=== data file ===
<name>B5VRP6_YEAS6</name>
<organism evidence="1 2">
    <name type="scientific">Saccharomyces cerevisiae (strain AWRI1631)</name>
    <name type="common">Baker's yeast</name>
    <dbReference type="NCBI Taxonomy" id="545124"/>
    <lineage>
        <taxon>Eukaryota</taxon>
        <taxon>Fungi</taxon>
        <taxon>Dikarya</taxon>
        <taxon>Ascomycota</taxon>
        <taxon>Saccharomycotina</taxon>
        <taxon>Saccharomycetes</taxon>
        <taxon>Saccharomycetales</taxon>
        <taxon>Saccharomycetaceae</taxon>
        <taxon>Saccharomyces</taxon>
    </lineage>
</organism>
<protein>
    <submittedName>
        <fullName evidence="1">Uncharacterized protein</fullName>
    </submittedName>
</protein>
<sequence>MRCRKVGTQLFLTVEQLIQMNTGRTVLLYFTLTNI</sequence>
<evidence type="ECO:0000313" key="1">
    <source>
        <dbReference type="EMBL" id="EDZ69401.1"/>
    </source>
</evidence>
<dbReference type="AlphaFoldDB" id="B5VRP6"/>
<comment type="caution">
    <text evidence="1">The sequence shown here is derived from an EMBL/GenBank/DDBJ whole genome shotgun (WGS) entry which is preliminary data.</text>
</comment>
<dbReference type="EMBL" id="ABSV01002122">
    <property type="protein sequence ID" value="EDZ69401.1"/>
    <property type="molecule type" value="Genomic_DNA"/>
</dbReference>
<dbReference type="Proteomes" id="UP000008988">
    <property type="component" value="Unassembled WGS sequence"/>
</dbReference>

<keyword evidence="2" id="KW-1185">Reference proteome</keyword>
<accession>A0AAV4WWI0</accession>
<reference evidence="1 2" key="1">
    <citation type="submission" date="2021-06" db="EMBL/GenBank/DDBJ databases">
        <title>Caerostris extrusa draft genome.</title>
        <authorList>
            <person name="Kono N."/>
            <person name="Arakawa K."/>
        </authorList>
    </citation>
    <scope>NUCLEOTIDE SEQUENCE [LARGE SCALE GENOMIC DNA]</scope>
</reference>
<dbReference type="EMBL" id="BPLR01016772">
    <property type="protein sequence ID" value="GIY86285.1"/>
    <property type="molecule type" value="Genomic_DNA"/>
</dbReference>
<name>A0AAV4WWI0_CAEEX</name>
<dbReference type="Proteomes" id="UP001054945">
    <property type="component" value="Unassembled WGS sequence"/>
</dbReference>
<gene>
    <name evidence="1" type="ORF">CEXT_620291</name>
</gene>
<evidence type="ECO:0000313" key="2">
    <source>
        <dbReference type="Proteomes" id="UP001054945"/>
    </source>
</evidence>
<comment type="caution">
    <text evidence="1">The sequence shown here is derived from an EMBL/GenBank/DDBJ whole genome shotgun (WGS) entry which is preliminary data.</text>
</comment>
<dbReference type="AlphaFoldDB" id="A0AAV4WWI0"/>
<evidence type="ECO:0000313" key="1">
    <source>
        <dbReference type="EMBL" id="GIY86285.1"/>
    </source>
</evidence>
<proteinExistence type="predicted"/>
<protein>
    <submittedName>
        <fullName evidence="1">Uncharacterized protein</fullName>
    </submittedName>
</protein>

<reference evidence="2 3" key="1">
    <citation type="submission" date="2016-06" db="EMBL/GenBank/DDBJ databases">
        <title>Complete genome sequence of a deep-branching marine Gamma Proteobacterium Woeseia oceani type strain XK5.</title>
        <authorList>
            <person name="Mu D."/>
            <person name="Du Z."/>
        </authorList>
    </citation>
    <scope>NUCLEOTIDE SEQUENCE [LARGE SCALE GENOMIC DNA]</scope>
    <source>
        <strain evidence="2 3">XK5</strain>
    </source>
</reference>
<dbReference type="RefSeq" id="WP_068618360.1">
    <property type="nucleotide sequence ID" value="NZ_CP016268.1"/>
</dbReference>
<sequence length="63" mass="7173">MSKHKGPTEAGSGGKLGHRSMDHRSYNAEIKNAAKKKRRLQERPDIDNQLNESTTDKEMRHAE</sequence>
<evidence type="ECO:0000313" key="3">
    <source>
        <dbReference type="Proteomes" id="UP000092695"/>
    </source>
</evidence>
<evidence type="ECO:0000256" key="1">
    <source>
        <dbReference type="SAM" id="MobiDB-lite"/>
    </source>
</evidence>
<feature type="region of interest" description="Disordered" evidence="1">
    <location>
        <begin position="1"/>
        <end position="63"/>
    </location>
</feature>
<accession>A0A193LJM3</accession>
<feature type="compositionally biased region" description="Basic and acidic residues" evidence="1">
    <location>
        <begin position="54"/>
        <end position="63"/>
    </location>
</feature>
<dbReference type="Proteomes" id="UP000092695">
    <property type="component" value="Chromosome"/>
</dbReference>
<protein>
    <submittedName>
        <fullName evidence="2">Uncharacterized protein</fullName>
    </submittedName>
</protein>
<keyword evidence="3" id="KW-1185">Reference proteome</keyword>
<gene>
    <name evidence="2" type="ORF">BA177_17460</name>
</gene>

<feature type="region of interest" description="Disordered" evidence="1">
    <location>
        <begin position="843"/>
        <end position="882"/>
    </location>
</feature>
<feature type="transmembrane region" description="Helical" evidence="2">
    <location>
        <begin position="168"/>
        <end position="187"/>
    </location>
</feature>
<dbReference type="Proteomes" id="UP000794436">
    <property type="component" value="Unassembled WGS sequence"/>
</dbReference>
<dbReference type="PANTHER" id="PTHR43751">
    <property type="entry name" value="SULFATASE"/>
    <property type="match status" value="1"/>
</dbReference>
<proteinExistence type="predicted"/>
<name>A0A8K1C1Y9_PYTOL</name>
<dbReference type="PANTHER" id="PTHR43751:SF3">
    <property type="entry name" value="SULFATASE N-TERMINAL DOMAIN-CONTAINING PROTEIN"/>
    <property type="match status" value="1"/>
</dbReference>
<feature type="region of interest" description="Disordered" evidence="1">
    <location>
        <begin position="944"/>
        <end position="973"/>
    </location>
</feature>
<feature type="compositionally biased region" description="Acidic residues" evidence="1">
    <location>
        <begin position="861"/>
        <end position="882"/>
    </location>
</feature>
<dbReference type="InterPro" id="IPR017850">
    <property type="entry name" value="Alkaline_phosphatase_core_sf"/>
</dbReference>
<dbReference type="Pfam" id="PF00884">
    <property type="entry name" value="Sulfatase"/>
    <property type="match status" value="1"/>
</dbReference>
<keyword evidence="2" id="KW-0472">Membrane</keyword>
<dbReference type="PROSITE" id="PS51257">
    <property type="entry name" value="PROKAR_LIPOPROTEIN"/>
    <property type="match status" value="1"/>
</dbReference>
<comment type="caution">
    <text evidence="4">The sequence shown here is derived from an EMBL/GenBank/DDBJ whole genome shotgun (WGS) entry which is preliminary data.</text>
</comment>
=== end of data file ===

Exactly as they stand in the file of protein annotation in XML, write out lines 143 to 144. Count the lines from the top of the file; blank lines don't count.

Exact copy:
        <begin position="168"/>
        <end position="187"/>